My first visit to this Elysium was made about midnight, and I remember that the meal served up was unique if not absolutely paralyzing on the score of originality. There was a plenty of Mexican figs in raw-hide sacks, fairly good tea, which had the one great merit of hotness, and lots and lots of whiskey; but there was no bread, as the supply of flour had run short, and, on account of the appearance of Apaches during the past few days, it had not been considered wise to send a party over to Phoenix for a replenishment. A wounded Mexican, lying down in the one corner, was proof that the story was well founded. All the light in the ranch was afforded by a single table lantern, by the flickering flames from the cook’s fire, and the glinting stars. In our saddlebags we had several slices of bacon and some biscuits, so we did not fare half so badly as we might have done. What caused me most wonder was why Duppa had ever concluded to live in such a forlorn spot; the best answer I could get to my queries was that the Apaches had attacked him at the moment he was approaching the banks of the Aqua Fria at this point, and after he had repulsed them he thought he would stay there merely to let them know he could do it. This explanation was satisfactory to every one else, and I had to accept it.”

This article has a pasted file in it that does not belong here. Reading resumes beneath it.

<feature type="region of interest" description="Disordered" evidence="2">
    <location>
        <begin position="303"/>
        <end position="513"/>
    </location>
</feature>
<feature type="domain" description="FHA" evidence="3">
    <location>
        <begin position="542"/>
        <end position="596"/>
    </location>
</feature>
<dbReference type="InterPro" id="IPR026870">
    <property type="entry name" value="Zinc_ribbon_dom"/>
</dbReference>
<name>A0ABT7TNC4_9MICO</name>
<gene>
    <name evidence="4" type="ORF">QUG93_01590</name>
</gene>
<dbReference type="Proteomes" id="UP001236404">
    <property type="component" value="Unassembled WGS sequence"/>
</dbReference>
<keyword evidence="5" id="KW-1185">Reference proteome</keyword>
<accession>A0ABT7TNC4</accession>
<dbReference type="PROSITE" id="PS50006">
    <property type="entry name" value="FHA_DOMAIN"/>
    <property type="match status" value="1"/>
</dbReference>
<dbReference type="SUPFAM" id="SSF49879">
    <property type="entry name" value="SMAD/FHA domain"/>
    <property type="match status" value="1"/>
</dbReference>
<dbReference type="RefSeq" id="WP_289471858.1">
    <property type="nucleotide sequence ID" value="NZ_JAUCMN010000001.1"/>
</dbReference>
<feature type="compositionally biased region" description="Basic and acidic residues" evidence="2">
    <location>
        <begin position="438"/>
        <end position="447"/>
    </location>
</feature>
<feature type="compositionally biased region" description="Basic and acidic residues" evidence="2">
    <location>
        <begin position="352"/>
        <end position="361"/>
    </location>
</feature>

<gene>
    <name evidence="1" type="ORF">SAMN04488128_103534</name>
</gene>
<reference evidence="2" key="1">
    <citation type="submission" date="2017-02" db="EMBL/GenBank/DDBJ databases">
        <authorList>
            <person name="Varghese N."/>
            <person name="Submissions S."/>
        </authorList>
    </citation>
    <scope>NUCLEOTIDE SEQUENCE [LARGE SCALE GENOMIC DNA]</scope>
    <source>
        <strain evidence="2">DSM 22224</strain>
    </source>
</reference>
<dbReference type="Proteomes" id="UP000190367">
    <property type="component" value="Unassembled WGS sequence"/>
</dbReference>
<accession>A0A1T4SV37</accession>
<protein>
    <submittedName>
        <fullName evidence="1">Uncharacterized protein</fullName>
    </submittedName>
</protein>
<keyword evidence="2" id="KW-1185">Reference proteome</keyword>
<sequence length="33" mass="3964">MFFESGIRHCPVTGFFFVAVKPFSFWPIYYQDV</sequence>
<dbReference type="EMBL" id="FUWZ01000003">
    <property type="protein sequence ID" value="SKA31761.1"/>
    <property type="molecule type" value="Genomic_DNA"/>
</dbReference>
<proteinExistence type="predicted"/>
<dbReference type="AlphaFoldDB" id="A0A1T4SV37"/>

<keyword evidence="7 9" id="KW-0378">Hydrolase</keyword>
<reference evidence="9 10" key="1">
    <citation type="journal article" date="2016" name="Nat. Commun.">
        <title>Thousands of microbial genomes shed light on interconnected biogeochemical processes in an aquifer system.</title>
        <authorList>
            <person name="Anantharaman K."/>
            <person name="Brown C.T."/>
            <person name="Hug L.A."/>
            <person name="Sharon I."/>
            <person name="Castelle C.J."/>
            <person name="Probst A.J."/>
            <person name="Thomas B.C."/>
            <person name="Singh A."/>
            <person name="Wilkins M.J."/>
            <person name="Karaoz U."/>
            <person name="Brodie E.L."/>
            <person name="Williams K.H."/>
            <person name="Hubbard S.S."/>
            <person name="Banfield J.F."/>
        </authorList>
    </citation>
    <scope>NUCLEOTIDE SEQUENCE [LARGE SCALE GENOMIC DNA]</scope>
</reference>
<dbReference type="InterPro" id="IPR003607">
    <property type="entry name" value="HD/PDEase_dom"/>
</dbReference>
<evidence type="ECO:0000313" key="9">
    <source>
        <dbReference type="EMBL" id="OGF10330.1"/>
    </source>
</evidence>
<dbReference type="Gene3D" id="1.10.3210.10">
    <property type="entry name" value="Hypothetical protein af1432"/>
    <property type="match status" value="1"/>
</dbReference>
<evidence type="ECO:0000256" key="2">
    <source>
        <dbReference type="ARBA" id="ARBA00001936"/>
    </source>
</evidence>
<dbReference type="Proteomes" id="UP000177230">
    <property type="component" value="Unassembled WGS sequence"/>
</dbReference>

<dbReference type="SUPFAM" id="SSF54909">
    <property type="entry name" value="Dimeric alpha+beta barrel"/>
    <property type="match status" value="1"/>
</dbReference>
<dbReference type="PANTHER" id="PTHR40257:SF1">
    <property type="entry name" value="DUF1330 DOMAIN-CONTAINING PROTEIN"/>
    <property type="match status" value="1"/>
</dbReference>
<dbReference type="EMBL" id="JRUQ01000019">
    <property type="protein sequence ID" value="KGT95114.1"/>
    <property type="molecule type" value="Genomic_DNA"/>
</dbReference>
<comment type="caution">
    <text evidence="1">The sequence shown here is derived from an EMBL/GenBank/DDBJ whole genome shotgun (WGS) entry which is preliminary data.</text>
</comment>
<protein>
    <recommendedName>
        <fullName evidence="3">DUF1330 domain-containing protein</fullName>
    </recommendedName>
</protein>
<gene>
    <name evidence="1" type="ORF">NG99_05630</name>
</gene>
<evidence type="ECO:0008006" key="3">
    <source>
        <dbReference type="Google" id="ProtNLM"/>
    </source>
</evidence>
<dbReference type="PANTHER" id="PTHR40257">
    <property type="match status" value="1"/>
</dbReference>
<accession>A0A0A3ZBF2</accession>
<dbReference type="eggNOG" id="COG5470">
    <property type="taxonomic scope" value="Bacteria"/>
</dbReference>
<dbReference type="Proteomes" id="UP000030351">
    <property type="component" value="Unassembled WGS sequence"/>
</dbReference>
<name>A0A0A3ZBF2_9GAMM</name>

The January 10, 1882 Los Angeles Herald notes in "Hotel Arrivals Yesterday" at the Cosmopolitan Hotel: D. Duppa, Phoenix.
April 13, 1894, San Francisco Call, San Francisco, California, U.S.A.
AN ARIZONA STORY.
A White Woman Who Went About as an Apache Warrior.
Yuma Times. The following story is told by one of Arizona's early pioneers:
In 1864, Dr. Alsap and Lord Duppa, well-known pioneers, were prospecting with a party in the Bradshaw Mountains on the Hassayampa Creek. One morning the party separated for the purpose of hunting. In going up a canyon in which they were separated from their companions by high mountains, Duppa's detachment was attacked by a large band of Tonto Apaches. The whites gradually fought their way across the ridge with the hope of rejoining their companions. During the advance Duppa, who was stationed behind a rock, noticed that he was the particular mark of an Indian with a bow. Several arrows had fallen at his feet and one struck him in the arm.
Raising his rifle, he look aim, and just as he was touching the trigger the supposed Indian cried. "Don't shoot!" in good English, but it was too late, and the body fell over with life extinct. Soon after the two parties succeeded in forming a junction and the Indians retreated, leaving their dead.
Out of curiosity the party returned to the place where Duppa killed the supposed Indian and found that it was a white woman, evidently about 30 years of age and dressed in all the paraphernalia of the Apache. Investigation was made, but no trace of her former whereabouts could ever be obtained.